a party which proposes to leave out of
its ranks tl o great body of those repub
licans who ha\o kept alive in thcbouth ,
ut enormous sacrifice , all the republi
canism there is in that section. In
short , to create in the south a white
man's republican party. A closp and
careful political observer hu , romarl&d
that the craftiest mlslcudors of ne
presidents are from the south , ana of
tl s clag * ho regards the mqn who arls
the loaders of this movement for nn
exclusive whlje mnn's republican
partj in that section , ' "I njn ? nre. " re
marks this observer , "the nrubidont
wants to flo right , llo is in favoi of
equal civil and political rights for nil
cllikohB' . Dill liSrirtiiBl b&waro ot the
generation of vipora who * undertake to
toll him that those t'ights can bo main
tained by donning them. " The plnn for
muslorlng out black monVTjO.nru true
republicans through and through for
the purpose of inducing pjrotoadod pro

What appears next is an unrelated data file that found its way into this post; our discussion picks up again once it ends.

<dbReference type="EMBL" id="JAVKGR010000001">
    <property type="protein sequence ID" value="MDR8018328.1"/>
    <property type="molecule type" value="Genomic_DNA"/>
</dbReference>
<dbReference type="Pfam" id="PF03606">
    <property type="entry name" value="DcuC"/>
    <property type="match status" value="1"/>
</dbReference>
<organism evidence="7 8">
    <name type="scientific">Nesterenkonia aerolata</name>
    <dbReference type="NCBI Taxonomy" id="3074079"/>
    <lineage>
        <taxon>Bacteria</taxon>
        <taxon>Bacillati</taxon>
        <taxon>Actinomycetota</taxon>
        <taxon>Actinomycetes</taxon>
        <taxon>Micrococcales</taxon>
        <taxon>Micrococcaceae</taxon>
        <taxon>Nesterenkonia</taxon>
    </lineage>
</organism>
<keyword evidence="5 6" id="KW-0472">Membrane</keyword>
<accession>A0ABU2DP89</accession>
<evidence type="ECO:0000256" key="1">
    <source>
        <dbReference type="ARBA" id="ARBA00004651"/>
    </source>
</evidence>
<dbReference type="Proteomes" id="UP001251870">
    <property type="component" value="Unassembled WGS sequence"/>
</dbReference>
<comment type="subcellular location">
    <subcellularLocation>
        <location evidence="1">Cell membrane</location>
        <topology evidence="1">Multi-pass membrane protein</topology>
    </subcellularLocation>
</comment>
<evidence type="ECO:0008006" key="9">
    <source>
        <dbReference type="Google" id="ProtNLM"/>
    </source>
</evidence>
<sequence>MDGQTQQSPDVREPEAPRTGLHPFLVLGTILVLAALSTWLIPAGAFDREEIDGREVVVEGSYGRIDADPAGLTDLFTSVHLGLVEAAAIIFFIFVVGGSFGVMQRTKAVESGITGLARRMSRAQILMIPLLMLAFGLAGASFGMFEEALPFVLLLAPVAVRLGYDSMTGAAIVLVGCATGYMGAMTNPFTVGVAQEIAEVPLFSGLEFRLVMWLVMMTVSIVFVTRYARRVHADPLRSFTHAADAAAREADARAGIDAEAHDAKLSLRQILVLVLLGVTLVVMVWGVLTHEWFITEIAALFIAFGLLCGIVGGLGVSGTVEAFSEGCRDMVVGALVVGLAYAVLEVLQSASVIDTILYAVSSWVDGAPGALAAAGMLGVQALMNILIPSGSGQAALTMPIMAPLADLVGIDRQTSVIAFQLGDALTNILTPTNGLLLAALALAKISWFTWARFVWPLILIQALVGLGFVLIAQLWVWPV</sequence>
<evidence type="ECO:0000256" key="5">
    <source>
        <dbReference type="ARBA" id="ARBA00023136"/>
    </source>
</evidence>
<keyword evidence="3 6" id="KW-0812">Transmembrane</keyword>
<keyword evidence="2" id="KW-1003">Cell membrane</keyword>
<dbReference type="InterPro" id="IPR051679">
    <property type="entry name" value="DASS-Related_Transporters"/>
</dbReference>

tective dbmocrnts to bqcoittd nominally
republicans would bo simply a repeti
tion of Andy Johnsonlsm. " Nothing is
moro certain than that the colored re
publicans of the north will desert the
parly when their brethren of the south
nro no longer wanted in It , and no
extended argument can bo needed to
demonstrate the effect this would have
on the party. It would lese half the
north nnd probably never carry a south
Encouragement of every wise nnd
legitimate moans for increasing repub
lican strength in the south should bo
given , but the republican party can not
afford in the least degree to withhold
recognition and sympathy from those
in the south who have boon always and"
at every hu/.nrd faithful to It , and with
out whom there would bo no republi
canism in that section. It was in behalf -
half of this class , the veteran and loyal
republicans of the south , that the ap
peal of Senator Higgins was made.
The everlasting wrangle about the
county hospital is becoming very tiro-